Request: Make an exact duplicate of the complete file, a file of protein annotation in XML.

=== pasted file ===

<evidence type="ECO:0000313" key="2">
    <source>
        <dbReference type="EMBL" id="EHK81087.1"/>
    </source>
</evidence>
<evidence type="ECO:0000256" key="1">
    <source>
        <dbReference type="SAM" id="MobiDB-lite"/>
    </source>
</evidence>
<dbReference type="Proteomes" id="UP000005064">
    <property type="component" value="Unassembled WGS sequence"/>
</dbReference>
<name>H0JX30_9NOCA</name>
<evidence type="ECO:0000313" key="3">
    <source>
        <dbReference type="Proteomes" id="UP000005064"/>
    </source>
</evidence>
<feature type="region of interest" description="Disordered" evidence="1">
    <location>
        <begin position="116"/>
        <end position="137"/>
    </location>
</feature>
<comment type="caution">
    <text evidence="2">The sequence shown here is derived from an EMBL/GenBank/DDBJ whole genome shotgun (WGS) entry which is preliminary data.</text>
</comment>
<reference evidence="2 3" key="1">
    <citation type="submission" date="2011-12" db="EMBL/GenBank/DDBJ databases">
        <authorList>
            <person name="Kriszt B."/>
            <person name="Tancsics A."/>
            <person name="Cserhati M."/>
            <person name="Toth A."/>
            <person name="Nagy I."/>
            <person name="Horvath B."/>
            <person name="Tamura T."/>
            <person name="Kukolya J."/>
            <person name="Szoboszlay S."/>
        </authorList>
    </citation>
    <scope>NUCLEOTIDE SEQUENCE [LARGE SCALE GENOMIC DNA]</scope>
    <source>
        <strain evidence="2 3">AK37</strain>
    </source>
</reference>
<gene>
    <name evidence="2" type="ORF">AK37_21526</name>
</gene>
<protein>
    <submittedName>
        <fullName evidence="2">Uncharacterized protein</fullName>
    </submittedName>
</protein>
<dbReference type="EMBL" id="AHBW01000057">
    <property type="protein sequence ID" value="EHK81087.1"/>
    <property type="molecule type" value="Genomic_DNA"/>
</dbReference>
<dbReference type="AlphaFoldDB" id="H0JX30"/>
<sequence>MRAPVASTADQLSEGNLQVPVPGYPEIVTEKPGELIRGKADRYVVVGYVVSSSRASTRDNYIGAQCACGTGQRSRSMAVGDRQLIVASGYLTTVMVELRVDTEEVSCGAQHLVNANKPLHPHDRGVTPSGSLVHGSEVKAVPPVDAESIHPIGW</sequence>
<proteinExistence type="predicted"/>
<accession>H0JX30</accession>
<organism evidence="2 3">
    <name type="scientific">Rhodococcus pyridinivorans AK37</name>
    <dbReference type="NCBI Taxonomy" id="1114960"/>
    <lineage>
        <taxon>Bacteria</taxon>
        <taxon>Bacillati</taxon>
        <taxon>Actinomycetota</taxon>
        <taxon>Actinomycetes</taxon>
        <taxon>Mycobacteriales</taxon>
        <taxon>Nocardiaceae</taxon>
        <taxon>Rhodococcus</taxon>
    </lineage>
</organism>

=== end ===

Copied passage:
<evidence type="ECO:0000313" key="2">
    <source>
        <dbReference type="EMBL" id="EHK81087.1"/>
    </source>
</evidence>
<evidence type="ECO:0000256" key="1">
    <source>
        <dbReference type="SAM" id="MobiDB-lite"/>
    </source>
</evidence>
<dbReference type="Proteomes" id="UP000005064">
    <property type="component" value="Unassembled WGS sequence"/>
</dbReference>
<name>H0JX30_9NOCA</name>
<evidence type="ECO:0000313" key="3">
    <source>
        <dbReference type="Proteomes" id="UP000005064"/>
    </source>
</evidence>
<feature type="region of interest" description="Disordered" evidence="1">
    <location>
        <begin position="116"/>
        <end position="137"/>
    </location>
</feature>
<comment type="caution">
    <text evidence="2">The sequence shown here is derived from an EMBL/GenBank/DDBJ whole genome shotgun (WGS) entry which is preliminary data.</text>
</comment>
<reference evidence="2 3" key="1">
    <citation type="submission" date="2011-12" db="EMBL/GenBank/DDBJ databases">
        <authorList>
            <person name="Kriszt B."/>
            <person name="Tancsics A."/>
            <person name="Cserhati M."/>
            <person name="Toth A."/>
            <person name="Nagy I."/>
            <person name="Horvath B."/>
            <person name="Tamura T."/>
            <person name="Kukolya J."/>
            <person name="Szoboszlay S."/>
        </authorList>
    </citation>
    <scope>NUCLEOTIDE SEQUENCE [LARGE SCALE GENOMIC DNA]</scope>
    <source>
        <strain evidence="2 3">AK37</strain>
    </source>
</reference>
<gene>
    <name evidence="2" type="ORF">AK37_21526</name>
</gene>
<protein>
    <submittedName>
        <fullName evidence="2">Uncharacterized protein</fullName>
    </submittedName>
</protein>
<dbReference type="EMBL" id="AHBW01000057">
    <property type="protein sequence ID" value="EHK81087.1"/>
    <property type="molecule type" value="Genomic_DNA"/>
</dbReference>
<dbReference type="AlphaFoldDB" id="H0JX30"/>
<sequence>MRAPVASTADQLSEGNLQVPVPGYPEIVTEKPGELIRGKADRYVVVGYVVSSSRASTRDNYIGAQCACGTGQRSRSMAVGDRQLIVASGYLTTVMVELRVDTEEVSCGAQHLVNANKPLHPHDRGVTPSGSLVHGSEVKAVPPVDAESIHPIGW</sequence>
<proteinExistence type="predicted"/>
<accession>H0JX30</accession>
<organism evidence="2 3">
    <name type="scientific">Rhodococcus pyridinivorans AK37</name>
    <dbReference type="NCBI Taxonomy" id="1114960"/>
    <lineage>
        <taxon>Bacteria</taxon>
        <taxon>Bacillati</taxon>
        <taxon>Actinomycetota</taxon>
        <taxon>Actinomycetes</taxon>
        <taxon>Mycobacteriales</taxon>
        <taxon>Nocardiaceae</taxon>
        <taxon>Rhodococcus</taxon>
    </lineage>
</organism>